craig Active Member

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    I certainly am not shane i would never be an enabler....
     
  13. LostDog13

    LostDog13 Active Member

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    I really like that the snobbery is non-existent on here. Not everyone likes Cobs, or briar, or meer, or metal. I didn't like the way cobs look, but picked one up out of curiosity and love the diplomat. I do prefer briar, but as of yet do not have a meer (this will change). I just can't get past the looks of metal pipes, but that is just me. I'm sure I'll buy one someday because curiosity will get me sooner or later, but not yet. Craig, continue enjoying your falcon. Those who scoff will never understand the enjoyment you get from the metal pipes, and as such will not be able to truly enjoy the hobby themselves. It isn't about how much the pipe or the baccy cost, but how much you enjoy it.
     
    MakDragon likes this.
  14. MakDragon

    MakDragon Illegitimi non carborundum

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    I just bought my first Falcon with a bull dog bowl. I never gave them any serious thought either as I always associated a metal pipe with some art deco thing of the 70's. I didnt know that they had such a rich and storied history and had been around for so long.
    Same with cobs. I have a cob that I bought pre 1980 but it was just someting to stick in my mouth going to a high school St Patrick's Day dance. (HA! Imagine going to high school now with a pipe in your mouth!)

    Once again, this forum enlighten me. I love my cobs! And I am so looking forward to the weather to break here in NE Penna so I can get outside to try the new Falcon.
     
  15. Johnny Dingo

    Johnny Dingo Writer of wrongs

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    [​IMG]

    OT: I don't really get snobbery among pipe smokers. But I do understand pity at those who smoke Chinese pipes.
     
    ruralhipster and MakDragon like this.
  16. Smokey Tom

    Smokey Tom Active Member

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    Why'd you block out your last name? We already know it's Dingo! ;)
     
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  17. dmkerr

    dmkerr PG- free since '83! Moderator

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    Snobbery abounds in every hobby and avocation. The best way to avoid it is to keep two things in mind:

    1) Preference means that you like a certain something more than all other somethings
    2) Snobbery means that you believe that something you like more than all other somethings should be liked more than all other somethings by everyone else in the world.

    One approach is clearly not reasonable in a predominantly subjectivist hobby*.

    BTW, for the poster who didn't like the word "hobby" wrt pipe smoking, here's another Kerfinition:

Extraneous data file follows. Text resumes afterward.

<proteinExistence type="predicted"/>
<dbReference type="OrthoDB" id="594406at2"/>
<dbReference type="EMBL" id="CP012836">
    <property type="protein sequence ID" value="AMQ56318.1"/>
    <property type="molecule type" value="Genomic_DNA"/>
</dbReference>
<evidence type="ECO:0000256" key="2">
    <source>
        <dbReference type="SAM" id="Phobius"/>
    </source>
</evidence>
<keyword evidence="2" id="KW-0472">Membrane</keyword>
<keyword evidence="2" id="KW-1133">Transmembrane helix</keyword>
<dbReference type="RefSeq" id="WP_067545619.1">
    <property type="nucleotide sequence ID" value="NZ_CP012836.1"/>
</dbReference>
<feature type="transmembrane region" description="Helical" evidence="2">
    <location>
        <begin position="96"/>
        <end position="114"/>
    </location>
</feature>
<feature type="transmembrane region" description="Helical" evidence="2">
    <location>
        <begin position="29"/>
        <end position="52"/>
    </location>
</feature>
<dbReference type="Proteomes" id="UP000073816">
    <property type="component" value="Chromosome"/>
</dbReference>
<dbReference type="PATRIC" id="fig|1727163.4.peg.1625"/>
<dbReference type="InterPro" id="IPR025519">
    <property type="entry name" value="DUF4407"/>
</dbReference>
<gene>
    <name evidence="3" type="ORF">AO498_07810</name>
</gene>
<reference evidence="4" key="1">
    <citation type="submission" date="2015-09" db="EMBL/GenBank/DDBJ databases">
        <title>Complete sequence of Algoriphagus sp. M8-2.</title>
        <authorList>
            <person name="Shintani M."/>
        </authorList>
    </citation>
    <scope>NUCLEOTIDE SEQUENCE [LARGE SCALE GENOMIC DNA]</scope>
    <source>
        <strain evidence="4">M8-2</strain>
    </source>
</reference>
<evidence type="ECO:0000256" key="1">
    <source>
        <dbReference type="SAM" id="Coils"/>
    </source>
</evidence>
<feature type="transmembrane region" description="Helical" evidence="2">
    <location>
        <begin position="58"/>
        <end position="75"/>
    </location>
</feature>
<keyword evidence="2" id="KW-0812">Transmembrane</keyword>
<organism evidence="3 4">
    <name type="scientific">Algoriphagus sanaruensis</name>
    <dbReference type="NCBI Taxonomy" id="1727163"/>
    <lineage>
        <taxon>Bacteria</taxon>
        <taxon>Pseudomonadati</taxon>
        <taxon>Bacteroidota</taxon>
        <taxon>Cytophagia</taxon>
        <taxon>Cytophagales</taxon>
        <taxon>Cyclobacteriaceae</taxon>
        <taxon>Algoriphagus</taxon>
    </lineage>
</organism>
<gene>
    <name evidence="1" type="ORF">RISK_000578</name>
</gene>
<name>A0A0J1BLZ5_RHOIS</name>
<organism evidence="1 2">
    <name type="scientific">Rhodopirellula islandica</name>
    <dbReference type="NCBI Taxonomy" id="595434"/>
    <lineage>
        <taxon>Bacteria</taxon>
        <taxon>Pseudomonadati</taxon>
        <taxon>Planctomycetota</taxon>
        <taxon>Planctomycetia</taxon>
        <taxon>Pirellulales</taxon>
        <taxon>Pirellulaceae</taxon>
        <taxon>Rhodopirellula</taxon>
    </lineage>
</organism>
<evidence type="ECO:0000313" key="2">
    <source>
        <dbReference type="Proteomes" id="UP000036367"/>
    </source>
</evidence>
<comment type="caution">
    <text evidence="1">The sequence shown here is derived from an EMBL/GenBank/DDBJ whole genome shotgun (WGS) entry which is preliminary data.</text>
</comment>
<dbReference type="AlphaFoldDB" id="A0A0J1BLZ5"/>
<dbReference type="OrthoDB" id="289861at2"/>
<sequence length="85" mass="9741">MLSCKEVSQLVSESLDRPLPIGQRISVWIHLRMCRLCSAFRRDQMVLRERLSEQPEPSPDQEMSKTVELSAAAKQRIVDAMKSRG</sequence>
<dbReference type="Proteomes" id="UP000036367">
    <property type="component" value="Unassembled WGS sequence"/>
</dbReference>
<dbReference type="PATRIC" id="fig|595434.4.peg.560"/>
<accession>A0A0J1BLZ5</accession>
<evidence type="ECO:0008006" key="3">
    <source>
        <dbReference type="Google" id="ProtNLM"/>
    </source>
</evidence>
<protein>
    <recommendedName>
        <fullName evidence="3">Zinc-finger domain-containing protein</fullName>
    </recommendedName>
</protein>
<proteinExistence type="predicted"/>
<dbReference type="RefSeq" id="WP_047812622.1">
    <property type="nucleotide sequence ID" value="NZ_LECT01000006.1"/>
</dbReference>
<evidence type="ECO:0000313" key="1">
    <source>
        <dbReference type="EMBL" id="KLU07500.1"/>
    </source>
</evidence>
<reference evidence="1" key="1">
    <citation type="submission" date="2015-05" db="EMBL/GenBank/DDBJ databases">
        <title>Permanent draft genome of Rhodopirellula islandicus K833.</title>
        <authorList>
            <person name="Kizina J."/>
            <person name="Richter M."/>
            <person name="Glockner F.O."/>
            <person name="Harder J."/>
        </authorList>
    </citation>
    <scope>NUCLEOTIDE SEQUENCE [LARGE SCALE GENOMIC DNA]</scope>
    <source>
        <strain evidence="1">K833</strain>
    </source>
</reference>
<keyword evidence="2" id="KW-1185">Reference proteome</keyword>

Pastime: What I partake of for personal enjoyment (watch a movie, exercise, travel)
    Hobby: What I not only partake of but study, dissect, read about, join a forum to discuss, argue over, show passion for and not just enjoyment of (pipes, tobaccos, music, guitars).

    ;)
     
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  18. JHeiliger

    JHeiliger Member

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    Just picked up a falcon in a lot I got off the Bay. I haven't dove into it yet because I've been cleaning up some of the others, but you guys have peaked my interest!

    Is there a tutorial around here for cleaning or polishing?? Mine seems to have taken some abuse...
     
  19. RTOdhner

    RTOdhner Well-Known Member

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    My interest in this hobby is the tobacco, and I generally view a pipe as a tool to burn that tobacco. That being said, I like nice tools. Despite what we tell ourselves, we really could get by with just one or two good pipes - but for most of us here at PSF, I'd say that a good part of the hobby is collecting pipes. I've got more pipes than I could ever use, and recently I culled the herd down by about 50%, and now have about 20 or so pipes that I really like. Included in that is my Falcon system (stem and four bowls), and the Falcon easily gets 60% of my attention. It's just such a handy, practical system. It smokes pretty good, too.

    I don't buy too many pipes anymore, mostly because I've got all the pipes I'll ever need. The exception to this is the Pete St. Paddy series. I buy one a year, and I just ordered a 2013 #408 St. Paddy. It's a straight Author style. No snobbery here, and no working class hero shtick either. There is just something about them I like. Mostly, I like Pete's take on the traditional style pipes, and this crosses over to their St. Paddy pipes. I also think that they offer a good pipe at a reasonable price. Their St. Paddy series strikes a good balance between attractive looks/styling, smokeability, and fair price - and I like being able to collect a limited production/collectable series pipe that smokes well and doesn't break the bank.
     
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  20. craig

    craig Active Member

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    exactly whatever the cost of the pipe and baccy if its an enjoyable combo then that outweighs the initial outlay of both infinite times over